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The BBC and Ars Technica, amongst other sources, have reported regarding the FBI's latest filing in the FBI vs. Apple case regarding government-mandated unlocking of the phone owned by the San Bernadino terrorist.

The US Government's reply to Apple (which was linked to by Ars Technica) makes the claim (page 34, line 6) that:

For example, according to Apple’s own data, China demanded information from Apple regarding over 4,000 iPhones in the first half of 2015, and Apple produced data 74% of the time.

It makes the citation Wilkison Decl. Ex. 8 at 3. for that claim, which was not included as part of the document.

Did Apple's data show that they helped the Chinese government unlock thousands of iPhones?

closed as unclear what you're asking by Oddthinking Mar 12 '16 at 2:03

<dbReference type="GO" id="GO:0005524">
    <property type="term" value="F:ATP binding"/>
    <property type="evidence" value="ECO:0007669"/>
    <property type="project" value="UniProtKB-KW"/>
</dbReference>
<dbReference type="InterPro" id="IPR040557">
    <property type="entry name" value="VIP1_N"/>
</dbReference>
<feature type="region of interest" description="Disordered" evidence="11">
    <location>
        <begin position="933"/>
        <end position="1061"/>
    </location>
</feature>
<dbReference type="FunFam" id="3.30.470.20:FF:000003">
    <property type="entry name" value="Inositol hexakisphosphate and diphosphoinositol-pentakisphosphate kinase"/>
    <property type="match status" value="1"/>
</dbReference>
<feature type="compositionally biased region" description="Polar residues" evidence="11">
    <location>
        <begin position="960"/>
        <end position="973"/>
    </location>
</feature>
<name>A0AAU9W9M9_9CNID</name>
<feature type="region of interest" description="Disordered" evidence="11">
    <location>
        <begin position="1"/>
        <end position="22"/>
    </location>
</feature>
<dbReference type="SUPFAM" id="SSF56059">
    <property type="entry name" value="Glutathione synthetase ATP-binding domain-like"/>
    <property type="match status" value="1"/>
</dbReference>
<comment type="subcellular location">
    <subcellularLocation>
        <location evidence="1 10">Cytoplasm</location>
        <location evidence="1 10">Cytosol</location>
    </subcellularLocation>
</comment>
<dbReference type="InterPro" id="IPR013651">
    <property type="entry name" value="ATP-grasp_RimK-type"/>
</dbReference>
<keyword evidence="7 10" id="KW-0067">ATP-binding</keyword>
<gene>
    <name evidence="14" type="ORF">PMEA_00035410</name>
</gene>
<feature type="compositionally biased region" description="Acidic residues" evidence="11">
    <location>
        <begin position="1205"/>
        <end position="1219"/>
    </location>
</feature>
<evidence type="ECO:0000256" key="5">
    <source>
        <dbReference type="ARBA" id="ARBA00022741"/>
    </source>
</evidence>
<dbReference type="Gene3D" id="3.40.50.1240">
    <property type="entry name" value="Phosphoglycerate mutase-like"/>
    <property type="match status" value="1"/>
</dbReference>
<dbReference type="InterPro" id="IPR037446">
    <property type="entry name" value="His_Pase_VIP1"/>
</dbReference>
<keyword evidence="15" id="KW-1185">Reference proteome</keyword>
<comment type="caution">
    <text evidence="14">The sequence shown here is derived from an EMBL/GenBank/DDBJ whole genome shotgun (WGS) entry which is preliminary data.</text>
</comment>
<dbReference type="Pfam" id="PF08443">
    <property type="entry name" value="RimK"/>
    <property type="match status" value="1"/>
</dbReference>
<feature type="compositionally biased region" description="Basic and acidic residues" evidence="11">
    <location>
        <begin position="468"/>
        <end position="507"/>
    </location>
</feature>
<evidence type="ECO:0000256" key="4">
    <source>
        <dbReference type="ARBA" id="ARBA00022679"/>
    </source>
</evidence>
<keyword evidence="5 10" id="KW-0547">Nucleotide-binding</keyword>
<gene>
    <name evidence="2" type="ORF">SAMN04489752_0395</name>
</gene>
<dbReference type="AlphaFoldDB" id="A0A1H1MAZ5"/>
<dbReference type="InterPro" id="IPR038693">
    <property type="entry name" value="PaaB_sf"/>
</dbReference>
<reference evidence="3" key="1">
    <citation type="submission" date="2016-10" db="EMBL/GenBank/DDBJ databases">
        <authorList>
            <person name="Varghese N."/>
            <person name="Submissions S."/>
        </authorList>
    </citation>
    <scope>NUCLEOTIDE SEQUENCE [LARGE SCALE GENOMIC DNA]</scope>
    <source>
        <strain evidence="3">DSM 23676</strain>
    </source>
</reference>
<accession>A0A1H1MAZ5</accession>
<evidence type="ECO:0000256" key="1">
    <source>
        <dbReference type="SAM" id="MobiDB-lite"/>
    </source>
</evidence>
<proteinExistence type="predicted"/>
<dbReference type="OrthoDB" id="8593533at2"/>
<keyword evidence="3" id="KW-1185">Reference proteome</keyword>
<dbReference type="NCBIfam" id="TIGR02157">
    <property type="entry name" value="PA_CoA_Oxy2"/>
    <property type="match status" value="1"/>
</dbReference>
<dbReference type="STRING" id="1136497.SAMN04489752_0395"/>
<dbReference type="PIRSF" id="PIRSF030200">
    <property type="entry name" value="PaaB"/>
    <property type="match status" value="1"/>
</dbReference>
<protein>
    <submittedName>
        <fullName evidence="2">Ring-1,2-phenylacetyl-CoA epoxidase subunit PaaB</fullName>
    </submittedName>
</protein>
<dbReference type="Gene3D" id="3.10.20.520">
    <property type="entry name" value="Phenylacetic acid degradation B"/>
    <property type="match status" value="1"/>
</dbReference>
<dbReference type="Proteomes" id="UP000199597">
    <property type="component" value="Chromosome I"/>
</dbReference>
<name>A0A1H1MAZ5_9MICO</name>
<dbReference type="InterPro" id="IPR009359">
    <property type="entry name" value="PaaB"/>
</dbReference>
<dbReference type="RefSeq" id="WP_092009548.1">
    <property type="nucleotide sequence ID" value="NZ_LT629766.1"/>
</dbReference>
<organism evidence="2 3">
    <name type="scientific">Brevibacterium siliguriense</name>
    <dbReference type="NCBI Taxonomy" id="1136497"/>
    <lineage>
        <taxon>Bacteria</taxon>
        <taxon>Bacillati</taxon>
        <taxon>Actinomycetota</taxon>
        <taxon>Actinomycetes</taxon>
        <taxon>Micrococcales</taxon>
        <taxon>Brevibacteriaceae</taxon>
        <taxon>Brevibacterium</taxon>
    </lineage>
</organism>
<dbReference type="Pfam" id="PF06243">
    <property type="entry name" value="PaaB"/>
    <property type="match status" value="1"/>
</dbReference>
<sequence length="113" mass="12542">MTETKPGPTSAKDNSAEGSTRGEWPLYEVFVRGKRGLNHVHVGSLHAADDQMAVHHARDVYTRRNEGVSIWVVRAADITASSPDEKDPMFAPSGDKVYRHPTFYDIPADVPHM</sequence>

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    CLASSIFIED ;-) – gerrit Mar 11 '16 at 15:19
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    There is a big difference between providing a tool to break in to an encrypted phone and "[demanding] information from Apple regarding over 4,000 iPhones". What information did China request. How often do US agencies request similar information and what is the compliance rate? Has China ever requested help decrypting an encrypted phone? Did Apply comply? What criteria made Apple refused 26% of China's requests? – PhillS Mar 11 '16 at 15:20
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    The title doesn't match the quoted claim – user5341 Mar 11 '16 at 18:13
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    Producing data regarding a phone, unlocking a locked phone and writing an operating system modification to unlock a locked phone are three different things. There is no claim here that Apple unlocked 4,000 Chinese iPhones. They may have simply provided information about what apps were installed, or what usernames were associated with the phones, from their own servers. – Oddthinking Mar 12 '16 at 2:12
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    @Oddthinking - unless I miss the tech details (not being an iHead), they could also have provided data from iCloud which backs up data from the phones – user5341 Mar 12 '16 at 22:36

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